The most valuable aspect of learning for me is the opportunity for the development and self-actualization of students. There is a famous saying of Socrates: “I cannot teach anybody anything. I can only make them think” (as cited in Bowen, 2021). This philosophy is extremely close to me since I am sure that intellect consists of critical thinking and curiosity. Concrete facts apply to a limited number of situations, while ideas can be transformed and become the basis for something more. As an educator, I strive to give students access to the greatest number of diverse concepts, combining which they can build their personal systems of thinking.
Therefore, Humanistic Learning Theory most closely matches my personal ideology. This approach is based on the idea that humans have natural learning potential (Renger & Macaskill, 2021). In addition, the adherents of this theory believe that the greatest results can be achieved through learning through action and experience (Renger & Macaskill, 2021). However, it seems to me that the most valuable assumption is that self-initiated and self-directed learning facilitate growth to the greatest extent. I am sure that the teacher should celebrate the talents and abilities of students and help develop them, and not switch the focus of their attention to more conventional matters.
Within the framework of this approach, as a teacher, I see several key purposes for myself. First of all, my primary task is to determine the personal needs of students, which can form the basis of their learning process. Renger and Macaskill (2021) also note that learning how to learn is a key social skill in the modern world. Therefore, the utmost purpose of teaching for me is not teaching specific information but rather helping students develop the ability to research and analyze independently. So they can develop in those areas that seem to them the most interesting and significant, which will make their experience most useful in the future.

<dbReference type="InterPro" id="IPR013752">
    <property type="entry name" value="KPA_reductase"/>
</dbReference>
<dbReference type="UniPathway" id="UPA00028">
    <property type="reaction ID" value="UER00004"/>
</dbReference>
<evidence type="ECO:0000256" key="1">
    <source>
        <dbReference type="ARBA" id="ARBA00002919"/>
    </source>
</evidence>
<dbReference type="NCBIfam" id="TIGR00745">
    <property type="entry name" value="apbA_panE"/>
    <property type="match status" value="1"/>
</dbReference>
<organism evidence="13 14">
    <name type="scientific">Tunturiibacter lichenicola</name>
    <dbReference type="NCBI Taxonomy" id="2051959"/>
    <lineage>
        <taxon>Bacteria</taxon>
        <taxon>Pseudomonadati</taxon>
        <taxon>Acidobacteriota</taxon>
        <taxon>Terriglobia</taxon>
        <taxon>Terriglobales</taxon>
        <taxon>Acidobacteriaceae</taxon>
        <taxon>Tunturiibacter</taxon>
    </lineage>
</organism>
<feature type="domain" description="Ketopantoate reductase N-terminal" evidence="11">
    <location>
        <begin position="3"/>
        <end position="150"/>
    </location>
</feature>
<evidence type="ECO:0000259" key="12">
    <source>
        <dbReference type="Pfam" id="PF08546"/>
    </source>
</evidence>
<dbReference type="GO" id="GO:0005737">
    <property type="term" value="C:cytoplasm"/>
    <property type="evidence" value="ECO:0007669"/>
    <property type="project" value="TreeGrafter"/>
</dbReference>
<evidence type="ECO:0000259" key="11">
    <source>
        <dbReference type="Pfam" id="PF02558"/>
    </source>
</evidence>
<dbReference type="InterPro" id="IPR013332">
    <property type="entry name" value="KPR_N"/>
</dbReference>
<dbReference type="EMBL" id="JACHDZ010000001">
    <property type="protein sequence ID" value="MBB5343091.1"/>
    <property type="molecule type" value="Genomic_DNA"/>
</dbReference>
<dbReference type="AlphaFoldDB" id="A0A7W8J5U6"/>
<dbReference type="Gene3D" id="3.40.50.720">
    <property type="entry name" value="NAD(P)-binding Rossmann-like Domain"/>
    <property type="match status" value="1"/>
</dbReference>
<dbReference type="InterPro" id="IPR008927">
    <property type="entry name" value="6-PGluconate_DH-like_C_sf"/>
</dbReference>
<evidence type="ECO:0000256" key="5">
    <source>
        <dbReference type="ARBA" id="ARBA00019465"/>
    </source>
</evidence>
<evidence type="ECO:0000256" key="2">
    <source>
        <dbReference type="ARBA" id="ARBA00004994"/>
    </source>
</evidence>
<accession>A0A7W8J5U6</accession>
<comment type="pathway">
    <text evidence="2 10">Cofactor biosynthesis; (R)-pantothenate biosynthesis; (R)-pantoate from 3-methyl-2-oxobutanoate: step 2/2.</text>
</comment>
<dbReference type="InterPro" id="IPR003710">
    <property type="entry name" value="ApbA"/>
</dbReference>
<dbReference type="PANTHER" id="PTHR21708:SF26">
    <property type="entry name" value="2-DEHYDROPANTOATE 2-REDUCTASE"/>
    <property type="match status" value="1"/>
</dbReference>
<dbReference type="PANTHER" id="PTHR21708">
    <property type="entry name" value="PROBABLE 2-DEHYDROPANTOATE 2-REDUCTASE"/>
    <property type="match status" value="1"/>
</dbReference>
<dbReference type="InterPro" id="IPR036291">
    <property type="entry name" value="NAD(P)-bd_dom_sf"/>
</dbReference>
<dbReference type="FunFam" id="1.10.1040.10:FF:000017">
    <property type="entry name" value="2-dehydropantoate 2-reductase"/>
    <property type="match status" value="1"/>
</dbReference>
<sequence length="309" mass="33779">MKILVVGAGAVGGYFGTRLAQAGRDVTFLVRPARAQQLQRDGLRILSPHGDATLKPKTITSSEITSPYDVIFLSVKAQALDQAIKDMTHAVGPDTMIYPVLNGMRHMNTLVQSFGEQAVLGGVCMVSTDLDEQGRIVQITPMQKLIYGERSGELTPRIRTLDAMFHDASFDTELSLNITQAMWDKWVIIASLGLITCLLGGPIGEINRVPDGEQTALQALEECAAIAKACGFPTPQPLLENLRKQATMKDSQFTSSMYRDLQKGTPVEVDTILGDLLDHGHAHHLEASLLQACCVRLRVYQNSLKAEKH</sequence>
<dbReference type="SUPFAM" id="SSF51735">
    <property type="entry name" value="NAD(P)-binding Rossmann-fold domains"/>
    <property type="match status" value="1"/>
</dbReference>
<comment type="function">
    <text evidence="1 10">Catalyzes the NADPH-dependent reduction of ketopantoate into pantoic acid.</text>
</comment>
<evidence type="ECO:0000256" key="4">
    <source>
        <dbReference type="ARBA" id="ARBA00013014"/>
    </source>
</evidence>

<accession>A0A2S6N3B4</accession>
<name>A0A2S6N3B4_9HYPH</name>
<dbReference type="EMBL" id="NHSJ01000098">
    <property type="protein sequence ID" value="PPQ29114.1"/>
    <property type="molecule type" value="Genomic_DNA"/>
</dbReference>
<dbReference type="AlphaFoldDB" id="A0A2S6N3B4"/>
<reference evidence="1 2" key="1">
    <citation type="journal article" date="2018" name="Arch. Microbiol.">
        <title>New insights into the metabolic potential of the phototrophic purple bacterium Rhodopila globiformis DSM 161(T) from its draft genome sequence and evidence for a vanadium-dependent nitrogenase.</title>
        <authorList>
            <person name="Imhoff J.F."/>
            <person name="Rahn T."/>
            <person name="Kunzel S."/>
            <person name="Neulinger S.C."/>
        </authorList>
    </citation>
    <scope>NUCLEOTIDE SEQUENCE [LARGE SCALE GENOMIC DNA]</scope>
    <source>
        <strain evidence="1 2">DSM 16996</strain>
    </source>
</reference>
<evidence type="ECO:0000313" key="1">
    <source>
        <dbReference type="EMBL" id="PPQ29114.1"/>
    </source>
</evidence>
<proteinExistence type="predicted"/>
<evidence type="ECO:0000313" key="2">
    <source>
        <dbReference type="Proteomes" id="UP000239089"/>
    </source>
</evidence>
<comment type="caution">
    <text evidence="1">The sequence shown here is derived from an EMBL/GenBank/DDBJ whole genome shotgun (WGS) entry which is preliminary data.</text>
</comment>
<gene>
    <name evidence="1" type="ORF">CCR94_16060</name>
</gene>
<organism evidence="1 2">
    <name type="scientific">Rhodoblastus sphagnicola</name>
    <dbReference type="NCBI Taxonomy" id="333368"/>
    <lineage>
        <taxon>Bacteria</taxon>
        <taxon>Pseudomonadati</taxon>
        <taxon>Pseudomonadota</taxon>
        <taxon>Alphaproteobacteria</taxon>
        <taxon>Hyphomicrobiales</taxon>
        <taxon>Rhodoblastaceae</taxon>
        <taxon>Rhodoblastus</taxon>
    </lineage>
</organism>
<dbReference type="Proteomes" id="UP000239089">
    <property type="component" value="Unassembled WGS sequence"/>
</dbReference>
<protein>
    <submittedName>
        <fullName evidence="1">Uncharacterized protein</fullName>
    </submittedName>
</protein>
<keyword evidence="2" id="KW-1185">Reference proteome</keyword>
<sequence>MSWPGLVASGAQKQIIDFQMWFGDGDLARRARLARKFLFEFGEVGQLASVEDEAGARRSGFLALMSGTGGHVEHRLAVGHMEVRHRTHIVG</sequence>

As an educator, I am guided by a number of key principles in my practice. First of all, I encourage communication between students in the classroom, which allows them not only to develop their communication skills but also to share opinions on the subject. Additionally, I strive to participate in extracurricular activities for students if they need help or participation, which helps me build more trusting relationships. Finally, I believe that it is necessary to be attentive to students’ problems and mark them in the classroom and try to help overcome them. I think these principles are fundamental to creating a comfortable learning environment in the classroom.
Fairness is the main property that should be the foundation of modern education. This concept provides equal opportunity, merit-based assessment, freedom of choice, and an adequate reward system (Smith et al., 2017). The desire to learn, in this case, should be proportional to how much effort the teacher spends on the student’s personal development. If I see that a student is eager to study a topic outside the classroom and develop his skills, then I cannot deny him support and guidance. Equity is the basic concept for achieving fairness in education. I believe that every student, regardless of socioeconomic status, developmental considerations, or ethnicity, should have equal access to learning.
In my opinion, the most appropriate learning strategies are based on the studying of ideas, combinations of different information mediums, and communication. Examining ideas that are not concrete facts allows students to connect them to their personal experiences. Therefore, it is also important to choose topics that may be close to them. Additionally, in the modern world, various means of presenting information are available, including video, which should be used as often as possible. Finally, interpersonal communication, which all people lack so much due to the difficult modern conditions, is necessary for students. They can exchange opinions and ideas, creating something new and interesting.
Bowen, J. A. (2021). Teaching change: How to develop independent thinkers using relationships, resilience, and reflection. Johns Hopkins University Press.
Renger, S., & Macaskill, A. (2021). Developing the foundations for a learning-based humanistic therapy. Journal of Humanistic Psychology, 1-22. Web.
Smith, L. M., Todd, L., & Laing, K. (2018). Students’ views on fairness in education: The importance of relational justice and stakes fairness. Research Papers in Education, 33(3), 336-353. Web.